- The Washington Times - Wednesday, April 18, 2001

Now that we have our people back from the Chinese, one of the most talked about questions being raised throughout Washington (and soon to be voted on in Congress) is whether to make China a permanent U.S. trading partner. For those who have concluded that China irrevocably means to be our military enemy, the answer is simple: To contain China and limit her power, we must deny her (as well as ourselves) the benefit of our trade. For others who correctly judge China to be an immoral, totalitarian, religion-persecuting, abortion-forcing malignancy in the family of nations, the only moral response is denial of trade relations.
But the majority of congressmen and senators, while repulsed by Chinas domestic policies and suspicious of Chinas strategic intentions, are inclined to make their decisions on the basis of the practical interests of the United States. They will be trying to clarify in their minds the ambiguities of practical policy, rather than morality.
The advocates of permanent trade relations will put to the undecided twin arguments: Trade is good for American business and jobs; and, the more the United States and China trade with each other, the less likely we are to become enemies.
Except for die-hard trade union protectionists, long-proven principles of free trade have demonstrated the economic benefit to both countries who trade with each other, even if the balance of trade is unequal. If the Chinese are willing to sell us a pair of shoes for one piece of green paper with George Washington on it that would cost us $20 to make, American consumers profit. Of course, the trade unionists are right, too. American shoe workers will lose their jobs and have to find another line of work (but the net increase of wealth to America will create more jobs than will be lost).
But it is the second argument in favor of trade relations that deserves closer scrutiny. The second argument for trade is strategic, not commercial. It makes the seemingly obvious point that countries that are prospering by their commercial relations are not likely to disrupt such prosperity to make war.
This argument also assumes that increased economic activity requires more economic freedom in China, which will lead to more political freedom in China. The third piece of the argument, unstated but implicit, is the arrogant Western assumption that as they get to know us and our ways better through mutual economic intercourse, they will inevitably come to admire and copy our ways.
None of these points are demonstrably true. At best they are suppositions. But they provide the undecided congressman with the warm, hazy, justifying sense that Americas pursuit of a buck (a good thing) also can be claimed to serve the more noble goal of our long-term strategic interest. In fact, much of history suggests that not only does trade not provide a path to peace, but that its golden shimmer blinds a nations eyes to the danger of war.
Just before the outbreak of World War I, Britain was swept away with the belief that the extensive trade relations between the great powers made war unthinkable. Norman Angells huge 1910 British best-seller, "The Great Illusion," which argued against increased defense spending, caught the mood of the time: "International finance has become so interdependent and interwoven with trade and industry that political and military power can in reality do nothing."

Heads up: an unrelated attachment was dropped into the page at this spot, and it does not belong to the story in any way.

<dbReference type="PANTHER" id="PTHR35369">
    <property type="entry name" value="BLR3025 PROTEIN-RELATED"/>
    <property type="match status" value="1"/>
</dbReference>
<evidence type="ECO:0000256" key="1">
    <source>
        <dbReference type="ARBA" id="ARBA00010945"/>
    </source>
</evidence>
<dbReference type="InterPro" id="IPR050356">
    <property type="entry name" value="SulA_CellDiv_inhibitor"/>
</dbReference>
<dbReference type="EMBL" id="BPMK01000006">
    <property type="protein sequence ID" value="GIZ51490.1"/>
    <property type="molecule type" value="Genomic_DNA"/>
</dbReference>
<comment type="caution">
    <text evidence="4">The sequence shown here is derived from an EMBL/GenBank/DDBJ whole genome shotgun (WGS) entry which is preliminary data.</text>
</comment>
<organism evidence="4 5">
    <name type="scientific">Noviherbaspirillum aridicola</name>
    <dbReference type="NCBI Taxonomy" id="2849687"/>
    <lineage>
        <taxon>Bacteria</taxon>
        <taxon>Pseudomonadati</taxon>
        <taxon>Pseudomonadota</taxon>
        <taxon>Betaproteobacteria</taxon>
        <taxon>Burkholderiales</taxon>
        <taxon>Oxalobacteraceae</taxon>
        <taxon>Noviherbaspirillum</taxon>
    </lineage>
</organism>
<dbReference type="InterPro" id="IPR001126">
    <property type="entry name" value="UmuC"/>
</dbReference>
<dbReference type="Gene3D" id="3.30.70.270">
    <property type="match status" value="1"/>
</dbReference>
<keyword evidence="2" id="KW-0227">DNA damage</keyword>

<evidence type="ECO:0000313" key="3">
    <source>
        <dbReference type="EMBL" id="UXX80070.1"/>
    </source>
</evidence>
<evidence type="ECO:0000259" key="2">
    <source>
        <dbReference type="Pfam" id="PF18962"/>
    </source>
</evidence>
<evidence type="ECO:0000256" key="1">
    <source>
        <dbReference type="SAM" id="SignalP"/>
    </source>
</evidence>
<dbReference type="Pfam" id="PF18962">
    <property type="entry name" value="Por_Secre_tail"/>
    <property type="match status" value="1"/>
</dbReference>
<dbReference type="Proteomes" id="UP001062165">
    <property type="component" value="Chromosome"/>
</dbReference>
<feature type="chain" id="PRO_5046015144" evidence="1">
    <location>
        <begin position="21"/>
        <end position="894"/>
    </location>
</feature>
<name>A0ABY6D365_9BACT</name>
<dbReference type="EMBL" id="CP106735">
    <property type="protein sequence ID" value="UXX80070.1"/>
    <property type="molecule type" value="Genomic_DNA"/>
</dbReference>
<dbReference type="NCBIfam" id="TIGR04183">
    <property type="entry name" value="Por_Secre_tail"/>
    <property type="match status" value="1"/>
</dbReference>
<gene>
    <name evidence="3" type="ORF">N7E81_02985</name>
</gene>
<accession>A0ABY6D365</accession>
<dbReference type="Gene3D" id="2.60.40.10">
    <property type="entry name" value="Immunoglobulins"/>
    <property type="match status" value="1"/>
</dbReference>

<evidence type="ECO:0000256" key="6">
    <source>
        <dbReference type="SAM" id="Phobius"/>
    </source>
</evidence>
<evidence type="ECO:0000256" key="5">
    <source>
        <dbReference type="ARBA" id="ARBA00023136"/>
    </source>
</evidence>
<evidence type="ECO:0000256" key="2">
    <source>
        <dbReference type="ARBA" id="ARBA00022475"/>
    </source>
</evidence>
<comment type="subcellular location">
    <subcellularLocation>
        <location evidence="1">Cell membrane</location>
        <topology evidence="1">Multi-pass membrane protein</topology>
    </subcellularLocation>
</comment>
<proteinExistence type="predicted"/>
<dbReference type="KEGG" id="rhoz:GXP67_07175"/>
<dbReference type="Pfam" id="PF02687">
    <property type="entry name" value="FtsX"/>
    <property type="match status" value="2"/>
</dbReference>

Unfortunately, Germany wanted the status of a global power more than it wanted continued prosperity. Ten million European young men and a quarter million Americans died because their leaders assumed, right to the last day of peace, that war was unthinkable in a time of such interconnected prosperity. Nor, by the way, did years of German prosperity before the war lead to an increase in democratic processes.
Again, less than a year before the outbreak of World War II, and after Hitler had taken the Rhineland, Austria and most of Czechoslovakia, British Prime Minister Neville Chamberlain instructed the governor of the Bank of England to offer the Bank of Berlin extensive low interest loans that would encourage the opening of the German economy. Where trade would flow freely across borders, Chamberlain hoped, the Wehrmacht would not. World War II followed with 50 million dead. Other obvious examples where intimate trade relations did not deter war include our own Revolutionary War against England and our own Civil War.
All of these examples of trades failure involved nations and people who were culturally, historically and ethnically close. Why should we assume, as a basis for strategic policy, that such relations between us and culturally distant China would succeed where it has so often failed under more hopeful circumstances?
The foregoing is not an argument against normal trade relations with China. It is intended as a Scotch verdict on the utility of trade as a path to peace: Not proven.
E-mail: [email protected]


Tony Blankleys column for The Washington Times appears on Wednesdays.

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